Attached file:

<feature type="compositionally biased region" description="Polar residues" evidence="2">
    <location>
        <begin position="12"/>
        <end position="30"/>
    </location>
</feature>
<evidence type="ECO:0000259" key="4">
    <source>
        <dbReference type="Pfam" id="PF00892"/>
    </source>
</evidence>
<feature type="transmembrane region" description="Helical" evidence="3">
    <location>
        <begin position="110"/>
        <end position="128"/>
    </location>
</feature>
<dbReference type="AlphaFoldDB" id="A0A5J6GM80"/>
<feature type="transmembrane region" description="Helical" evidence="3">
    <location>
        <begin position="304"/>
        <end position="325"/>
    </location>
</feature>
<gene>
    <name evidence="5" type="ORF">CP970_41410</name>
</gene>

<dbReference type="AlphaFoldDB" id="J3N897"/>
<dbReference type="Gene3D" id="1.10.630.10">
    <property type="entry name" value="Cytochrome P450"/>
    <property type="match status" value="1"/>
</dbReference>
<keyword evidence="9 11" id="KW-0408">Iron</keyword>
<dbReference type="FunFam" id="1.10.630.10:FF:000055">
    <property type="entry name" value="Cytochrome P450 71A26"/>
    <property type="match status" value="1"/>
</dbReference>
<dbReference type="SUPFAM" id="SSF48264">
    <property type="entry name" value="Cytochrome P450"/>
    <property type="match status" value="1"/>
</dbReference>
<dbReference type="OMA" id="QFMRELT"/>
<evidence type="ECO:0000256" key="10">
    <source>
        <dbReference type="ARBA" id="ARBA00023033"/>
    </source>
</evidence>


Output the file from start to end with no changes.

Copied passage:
<feature type="compositionally biased region" description="Polar residues" evidence="2">
    <location>
        <begin position="12"/>
        <end position="30"/>
    </location>
</feature>
<evidence type="ECO:0000259" key="4">
    <source>
        <dbReference type="Pfam" id="PF00892"/>
    </source>
</evidence>
<feature type="transmembrane region" description="Helical" evidence="3">
    <location>
        <begin position="110"/>
        <end position="128"/>
    </location>
</feature>
<dbReference type="AlphaFoldDB" id="A0A5J6GM80"/>
<feature type="transmembrane region" description="Helical" evidence="3">
    <location>
        <begin position="304"/>
        <end position="325"/>
    </location>
</feature>
<gene>
    <name evidence="5" type="ORF">CP970_41410</name>
</gene>

<dbReference type="AlphaFoldDB" id="J3N897"/>
<dbReference type="Gene3D" id="1.10.630.10">
    <property type="entry name" value="Cytochrome P450"/>
    <property type="match status" value="1"/>
</dbReference>
<keyword evidence="9 11" id="KW-0408">Iron</keyword>
<dbReference type="FunFam" id="1.10.630.10:FF:000055">
    <property type="entry name" value="Cytochrome P450 71A26"/>
    <property type="match status" value="1"/>
</dbReference>
<dbReference type="SUPFAM" id="SSF48264">
    <property type="entry name" value="Cytochrome P450"/>
    <property type="match status" value="1"/>
</dbReference>
<dbReference type="OMA" id="QFMRELT"/>
<evidence type="ECO:0000256" key="10">
    <source>
        <dbReference type="ARBA" id="ARBA00023033"/>
    </source>
</evidence>